Hepatitis B vaccination for newborns was introduced in two provinces in 1988 as part of Thailand's Expanded Program on Immunization (EPI), and extended to the whole country in 1992. Our previous studies showed that children and adolescents who were born after the implementation of this program had a carrier rate of less than 1%, compared with 5-6% before implementation. In 2014 we performed hepatitis B serosurveys among 5964 subjects in the different geographic regions of the country to evaluate the long-term immunogenicity and impact of universal hepatitis B vaccination in newborns as part of the 22-year EPI program, by assessing HBsAg, anti-HBc and anti-HBs seropositivity status. The number of HB virus (HBV) carriers, both children and young adults, who were born after universal HB vaccination was markedly reduced. The carrier rates among the age groups 6 months to 5 years, 5-10, 11-20, 21-30, 31-40, 41-50 and >50 years were respectively 0.1, 0.29, 0.69, 3.12, 3.78, 4.67 and 5.99%. The seropositivity rate for HBsAg in the post-EPI group was 0.6%, whereas in the pre-EPI group it was as high as 4.5% (p<0.001). HBV infection by means of detectable anti-HBc had also drastically declined in the population born after the HB vaccine was integrated into the EPI program. We estimated that the total number of HBV carriers amounted to 2.22 million, or 3.48%of the total population, most of whom are adults. The HB vaccine is the first vaccine shown to be effective in preventing the occurrence of chronic liver disease and hepatocellular carcinoma. Universal vaccination campaign will contribute to the eventual eradication of HBV-associated disease.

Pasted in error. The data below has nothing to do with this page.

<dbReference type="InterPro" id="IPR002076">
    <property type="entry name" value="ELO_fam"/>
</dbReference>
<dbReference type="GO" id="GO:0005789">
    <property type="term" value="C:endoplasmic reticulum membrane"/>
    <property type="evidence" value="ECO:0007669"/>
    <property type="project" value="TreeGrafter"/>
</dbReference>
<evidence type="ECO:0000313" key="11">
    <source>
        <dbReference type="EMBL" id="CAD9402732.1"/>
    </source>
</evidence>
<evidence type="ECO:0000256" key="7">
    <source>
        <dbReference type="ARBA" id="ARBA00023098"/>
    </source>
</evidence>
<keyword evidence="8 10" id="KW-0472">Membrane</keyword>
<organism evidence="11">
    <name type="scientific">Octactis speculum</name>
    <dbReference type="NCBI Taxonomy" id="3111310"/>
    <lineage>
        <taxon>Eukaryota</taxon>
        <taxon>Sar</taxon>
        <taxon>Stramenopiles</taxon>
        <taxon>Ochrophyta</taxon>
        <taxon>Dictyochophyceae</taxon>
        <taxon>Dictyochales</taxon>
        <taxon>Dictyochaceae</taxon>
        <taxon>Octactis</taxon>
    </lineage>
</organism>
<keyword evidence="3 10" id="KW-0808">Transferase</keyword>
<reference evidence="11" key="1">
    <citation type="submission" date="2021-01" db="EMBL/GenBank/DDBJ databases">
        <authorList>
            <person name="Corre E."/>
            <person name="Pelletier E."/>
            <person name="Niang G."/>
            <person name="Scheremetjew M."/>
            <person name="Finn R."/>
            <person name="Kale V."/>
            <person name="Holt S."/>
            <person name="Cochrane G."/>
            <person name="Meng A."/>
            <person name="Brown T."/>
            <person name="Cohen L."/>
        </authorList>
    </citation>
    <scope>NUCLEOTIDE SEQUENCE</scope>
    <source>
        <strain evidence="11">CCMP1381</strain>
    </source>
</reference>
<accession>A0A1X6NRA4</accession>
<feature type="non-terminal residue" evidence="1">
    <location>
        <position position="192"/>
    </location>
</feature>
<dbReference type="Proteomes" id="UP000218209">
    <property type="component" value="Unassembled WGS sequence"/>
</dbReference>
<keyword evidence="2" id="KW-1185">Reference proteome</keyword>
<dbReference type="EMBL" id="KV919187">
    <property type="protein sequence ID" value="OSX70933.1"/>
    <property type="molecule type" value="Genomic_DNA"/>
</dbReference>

Posuwan, N., Wanlapakorn, N., Sa-Nguanmoo, P., Wasitthankasem, R., Vichaiwattana, P., Klinfueng, S., … Poovorawan, Y. (2016). The Success of a Universal Hepatitis B Immunization Program as Part of Thailand’s EPI after 22 Years’ Implementation. PLoS ONE, 11(3). https://doi.org/10.1371/journal.pone.0150499